The Department of Mathematics and Statistics at California State University Sacramento has been using the Intermediate Algebra Diagnostic (IAD) test as a proxy tool to screen students intending to enroll in an introductory statistics course (Stat 1). However, the use of an algebraic test as a diagnostic tool for a statistics course has been questioned by some faculty members and students at this university. The regression models used in this study (simple linear regression, hierarchical linear regression, and logistic regression) show that higher IAD scores are related to higher final grades in Stat 1, even after adjusting for different instructors. Inferences were also made in this study to predict a passing grade and passing rates in Stat 1 based on the bounds of the confidence and prediction intervals obtained for the IAD scores with these models.
KEYWORDS
Linear Regression, Logistic Regression, Statistics Diagnostic Test, Algebra Diagnostic Test, MDTP, Introductory Statistics
ABOUT THE STUDENT AUTHORS
Anthony Cooper is a mathematics major at California State University-Sacramento (CSUS). He is a
non-traditional student that returned to college after working in a bank for 10 years and then serving children and families in an afterschool program for over 15 years. He is currently finishing his major and teaching credential studies at CSUS preparing for a career in education.
Justine Kirksey graduated from CSU, Sacramento Spring 2014 with her BA degree in Biology, minor in Mathematics. She is beginning her teaching credential program at National University in September to pursue her career as a mathematics and science high school teacher.
PRESS SUMMARY
The use of the intermediate algebra diagnostic (IAD) test as a screening tool for a statistics course (Stat 1) in the Department of Mathematics and Statistics at California State University Sacramento has been questioned by some faculty members and students at this university. The statistical analysis in this study shows that higher IAD scores are indeed related to higher final grades in Stat 1, even after adjusting for different instructors when using a sample of over 550 students who have taken this course. Inferences were also made in this study to predict passing grades and passing rates in Stat 1 when using IAD scores as predictors.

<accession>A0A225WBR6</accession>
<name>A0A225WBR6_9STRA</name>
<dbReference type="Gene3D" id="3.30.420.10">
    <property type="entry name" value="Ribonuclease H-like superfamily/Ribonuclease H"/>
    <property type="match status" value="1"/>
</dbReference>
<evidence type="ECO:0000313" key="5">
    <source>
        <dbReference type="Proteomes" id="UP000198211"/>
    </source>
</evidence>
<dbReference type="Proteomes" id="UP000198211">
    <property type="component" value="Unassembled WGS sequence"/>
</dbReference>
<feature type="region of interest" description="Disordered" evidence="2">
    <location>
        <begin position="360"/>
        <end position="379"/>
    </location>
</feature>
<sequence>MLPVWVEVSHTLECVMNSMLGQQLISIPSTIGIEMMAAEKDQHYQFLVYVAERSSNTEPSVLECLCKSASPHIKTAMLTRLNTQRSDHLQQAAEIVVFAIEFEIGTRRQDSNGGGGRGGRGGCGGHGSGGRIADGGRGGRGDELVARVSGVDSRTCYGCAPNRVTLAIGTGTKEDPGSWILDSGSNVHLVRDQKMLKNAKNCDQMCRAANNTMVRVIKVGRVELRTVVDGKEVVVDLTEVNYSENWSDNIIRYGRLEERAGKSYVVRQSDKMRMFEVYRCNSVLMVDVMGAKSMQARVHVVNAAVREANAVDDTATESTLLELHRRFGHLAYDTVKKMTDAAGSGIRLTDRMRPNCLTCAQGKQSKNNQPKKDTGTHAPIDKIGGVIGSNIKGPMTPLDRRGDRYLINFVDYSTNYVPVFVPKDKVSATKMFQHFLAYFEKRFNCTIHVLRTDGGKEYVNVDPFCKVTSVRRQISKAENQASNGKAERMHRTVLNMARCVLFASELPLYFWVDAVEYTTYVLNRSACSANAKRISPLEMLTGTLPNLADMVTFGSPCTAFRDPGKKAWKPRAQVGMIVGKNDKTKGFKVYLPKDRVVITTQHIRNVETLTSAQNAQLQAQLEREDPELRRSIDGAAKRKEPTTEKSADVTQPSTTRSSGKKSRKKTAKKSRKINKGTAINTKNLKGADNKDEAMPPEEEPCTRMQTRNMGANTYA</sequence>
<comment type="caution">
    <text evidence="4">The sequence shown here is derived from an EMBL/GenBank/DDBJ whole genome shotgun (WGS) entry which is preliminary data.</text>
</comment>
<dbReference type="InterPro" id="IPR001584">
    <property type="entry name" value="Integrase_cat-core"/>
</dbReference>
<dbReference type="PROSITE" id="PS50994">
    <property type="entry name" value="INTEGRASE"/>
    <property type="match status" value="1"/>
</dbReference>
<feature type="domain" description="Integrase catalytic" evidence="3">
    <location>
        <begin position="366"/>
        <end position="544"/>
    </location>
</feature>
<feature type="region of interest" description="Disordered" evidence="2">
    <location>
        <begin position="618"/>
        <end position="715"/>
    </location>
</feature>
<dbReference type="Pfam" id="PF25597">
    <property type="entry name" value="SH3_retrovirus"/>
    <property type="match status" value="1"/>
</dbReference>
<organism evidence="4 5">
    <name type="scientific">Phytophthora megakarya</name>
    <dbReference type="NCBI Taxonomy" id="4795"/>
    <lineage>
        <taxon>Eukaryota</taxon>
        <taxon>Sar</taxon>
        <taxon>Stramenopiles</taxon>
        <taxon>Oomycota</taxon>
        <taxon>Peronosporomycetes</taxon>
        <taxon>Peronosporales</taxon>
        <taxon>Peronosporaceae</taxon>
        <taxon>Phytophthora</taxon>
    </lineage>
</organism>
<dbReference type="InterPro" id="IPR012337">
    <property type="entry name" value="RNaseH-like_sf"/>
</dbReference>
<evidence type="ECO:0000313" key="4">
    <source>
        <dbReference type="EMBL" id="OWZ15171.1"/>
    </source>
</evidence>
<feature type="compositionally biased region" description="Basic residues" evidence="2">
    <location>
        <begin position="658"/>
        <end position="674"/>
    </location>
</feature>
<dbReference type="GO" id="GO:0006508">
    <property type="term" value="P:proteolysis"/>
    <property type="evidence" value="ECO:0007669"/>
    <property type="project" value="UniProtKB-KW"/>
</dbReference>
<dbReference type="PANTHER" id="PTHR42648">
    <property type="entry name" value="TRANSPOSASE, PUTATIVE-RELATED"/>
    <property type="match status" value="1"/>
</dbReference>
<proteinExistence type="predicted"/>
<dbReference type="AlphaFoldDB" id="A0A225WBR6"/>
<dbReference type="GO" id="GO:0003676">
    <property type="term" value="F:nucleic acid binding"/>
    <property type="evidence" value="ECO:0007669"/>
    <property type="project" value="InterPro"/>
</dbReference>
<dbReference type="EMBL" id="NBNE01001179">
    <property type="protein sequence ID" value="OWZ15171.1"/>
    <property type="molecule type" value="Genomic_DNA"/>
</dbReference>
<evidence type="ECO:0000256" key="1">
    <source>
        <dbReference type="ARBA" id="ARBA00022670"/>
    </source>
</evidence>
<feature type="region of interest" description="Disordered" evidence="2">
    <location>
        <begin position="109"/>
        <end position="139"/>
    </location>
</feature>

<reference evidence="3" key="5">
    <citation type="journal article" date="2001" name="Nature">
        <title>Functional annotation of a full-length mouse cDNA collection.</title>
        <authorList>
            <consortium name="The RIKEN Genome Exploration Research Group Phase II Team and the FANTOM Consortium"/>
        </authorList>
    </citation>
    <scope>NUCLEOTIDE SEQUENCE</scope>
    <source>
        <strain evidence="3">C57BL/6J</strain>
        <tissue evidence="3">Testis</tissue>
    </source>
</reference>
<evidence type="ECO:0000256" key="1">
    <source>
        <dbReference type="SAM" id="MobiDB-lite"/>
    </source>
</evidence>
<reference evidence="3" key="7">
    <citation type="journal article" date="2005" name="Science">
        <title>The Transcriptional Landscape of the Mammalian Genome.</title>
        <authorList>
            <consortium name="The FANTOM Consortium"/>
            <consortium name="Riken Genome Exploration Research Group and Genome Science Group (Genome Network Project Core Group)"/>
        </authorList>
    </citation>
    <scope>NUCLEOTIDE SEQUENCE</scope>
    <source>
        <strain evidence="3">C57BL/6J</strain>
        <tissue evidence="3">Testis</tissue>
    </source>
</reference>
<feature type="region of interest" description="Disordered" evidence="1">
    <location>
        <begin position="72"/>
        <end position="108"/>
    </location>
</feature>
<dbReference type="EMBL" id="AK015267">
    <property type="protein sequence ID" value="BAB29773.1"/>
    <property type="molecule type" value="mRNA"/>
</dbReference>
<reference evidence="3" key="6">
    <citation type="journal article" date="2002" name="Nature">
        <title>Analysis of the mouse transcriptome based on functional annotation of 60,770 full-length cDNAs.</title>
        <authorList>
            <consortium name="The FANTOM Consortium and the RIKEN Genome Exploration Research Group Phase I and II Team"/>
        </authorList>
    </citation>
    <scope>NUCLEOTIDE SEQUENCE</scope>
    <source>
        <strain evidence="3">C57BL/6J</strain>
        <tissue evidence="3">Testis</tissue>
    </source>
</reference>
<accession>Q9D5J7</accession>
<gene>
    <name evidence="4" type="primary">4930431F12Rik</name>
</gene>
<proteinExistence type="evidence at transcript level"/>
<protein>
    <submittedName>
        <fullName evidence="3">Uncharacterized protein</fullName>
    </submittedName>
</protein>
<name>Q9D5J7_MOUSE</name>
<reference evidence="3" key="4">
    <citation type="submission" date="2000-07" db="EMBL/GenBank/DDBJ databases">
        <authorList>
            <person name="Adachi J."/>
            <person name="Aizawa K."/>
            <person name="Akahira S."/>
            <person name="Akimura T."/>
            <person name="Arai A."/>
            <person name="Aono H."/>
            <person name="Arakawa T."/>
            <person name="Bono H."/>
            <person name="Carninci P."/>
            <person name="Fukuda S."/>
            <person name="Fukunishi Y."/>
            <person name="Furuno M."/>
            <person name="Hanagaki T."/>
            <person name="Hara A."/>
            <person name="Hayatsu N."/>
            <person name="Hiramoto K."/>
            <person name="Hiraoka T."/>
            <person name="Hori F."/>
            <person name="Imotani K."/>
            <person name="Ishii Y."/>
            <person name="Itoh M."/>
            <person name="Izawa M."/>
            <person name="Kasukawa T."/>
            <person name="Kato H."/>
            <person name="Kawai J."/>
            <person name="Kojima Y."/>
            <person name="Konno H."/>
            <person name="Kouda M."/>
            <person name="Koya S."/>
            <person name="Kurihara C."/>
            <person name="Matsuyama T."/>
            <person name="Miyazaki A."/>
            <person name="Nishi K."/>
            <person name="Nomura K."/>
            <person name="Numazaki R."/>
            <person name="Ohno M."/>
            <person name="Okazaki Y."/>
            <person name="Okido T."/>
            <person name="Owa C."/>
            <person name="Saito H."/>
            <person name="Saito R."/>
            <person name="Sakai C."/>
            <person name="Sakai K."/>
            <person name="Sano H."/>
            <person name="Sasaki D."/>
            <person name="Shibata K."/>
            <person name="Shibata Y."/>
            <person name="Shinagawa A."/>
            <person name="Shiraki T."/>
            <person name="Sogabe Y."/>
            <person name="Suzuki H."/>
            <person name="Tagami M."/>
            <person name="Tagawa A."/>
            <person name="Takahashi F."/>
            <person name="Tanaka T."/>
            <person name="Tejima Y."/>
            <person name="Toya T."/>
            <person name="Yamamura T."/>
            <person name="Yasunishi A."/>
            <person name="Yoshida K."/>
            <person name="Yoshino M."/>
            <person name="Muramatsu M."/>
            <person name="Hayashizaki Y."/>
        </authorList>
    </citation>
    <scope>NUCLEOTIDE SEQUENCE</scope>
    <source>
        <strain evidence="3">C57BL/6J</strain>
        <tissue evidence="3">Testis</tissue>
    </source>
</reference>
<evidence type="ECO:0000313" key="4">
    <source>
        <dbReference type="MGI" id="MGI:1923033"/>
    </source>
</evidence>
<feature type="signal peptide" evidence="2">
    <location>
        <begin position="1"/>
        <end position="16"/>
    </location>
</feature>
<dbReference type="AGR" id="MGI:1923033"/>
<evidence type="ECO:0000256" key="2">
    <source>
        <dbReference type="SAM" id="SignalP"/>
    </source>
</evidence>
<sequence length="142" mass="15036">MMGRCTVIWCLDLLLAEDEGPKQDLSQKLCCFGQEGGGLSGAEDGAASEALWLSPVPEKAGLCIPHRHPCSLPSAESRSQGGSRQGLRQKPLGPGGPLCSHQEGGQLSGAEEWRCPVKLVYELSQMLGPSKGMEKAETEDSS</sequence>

A Curve Satisfying K/T = s with constant K>0

https://doi.org/10.33697/ajur.2015.007

Yun Myung Oh and Ye Lim Seo

ABSTRACT
In the present paper, we investigate a space curve in which the curvature is constant and the torsion is a linear function. The aim of this paper is to find an explicit formula for this space curve when the ratioof the torsion to the curvature is a linear function when the curvature is constant.
KEYWORDS
Space Curve, Curvature, Torsion, General Helix, Frenet Frame, Series Solution, Rectifying Curve
ABOUT THE STUDENT AUTHOR
Ye Lim Seo is an undergraduate student at Andrews University. She has shown strong interest in mathematics
and has received several math awards.
PRESS SUMMARY
The first chapter of undergraduate differential geometry is about the curves in 3-dimensional space. Because one of famous results about the general helix is that it has the constant ratio of torsion to curvature, a natural question is to think about the next simple case: the ratio of torsion to curvature as a linear function. Using the idea of series solution to the differential equation, one can find the curve explicitly with the extra condition that the curvature is a constant.

Does Altering Local Water Availability for an Invasive Plant (Raphanus raphanistrum) Affect Floral Morphology and Reproductive Potential?

https://doi.org/10.33697/ajur.2015.008

Natalia Pirimova, Alison J. Parker, and Lesley G. Campbell

ABSTRACT
Abiotic environmental variation can have dramatic effects on plant floral morphology and nectar or
pollen rewards. In response, pollinators may change their foraging behavior and distribution and if
pollinators change their foraging behavior or distribution, this could have dramatic effects on the
reproductive success of plant populations. To start tackling this problem, we measured the response of floral morphology (corolla diameter, stamen length, and ovule number) of Raphanus raphanistrum to experimental manipulations of field soil moisture. As soil moisture increased, corolla diameter and anther length grew. We expect these changes to provide more visitation rewards for insects in moist conditions. Therefore, water availability influences growth and development of flowers, and may have dramatic effects on insect community dynamics.
KEYWORDS
Floral Rewards, Climate, Rain-out Shelters, Flower Morphology, Raphanus raphanistrum, Brassicaceae
ABOUT THE STUDENT AUTHOR
Natalia Pirimova graduated from Ryerson University in May, 2012 with a BS degree in Biology and then graduated from Centennial College in January, 2014 with a post-baccalaureate in a Medical Laboratory Technician field. She is currently a practicing phlebotomist and a medical laboratory technician at St. Michael’s Hospital in Toronto, Ontario.
PRESS SUMMARY
As has been widely discussed recently, climatic conditions and specifically rainfall patterns, of our
planet are changing dramatically. Changes in rainfall may alter the attractiveness of flowers to insect pollinators. We manipulated water availability (both increasing and decreasing soil moisture) and measured the consequences of water availability on flower size in an agricultural weed, wild radish. We concluded that increasing water availability may make flowers more attractive to insect visitors.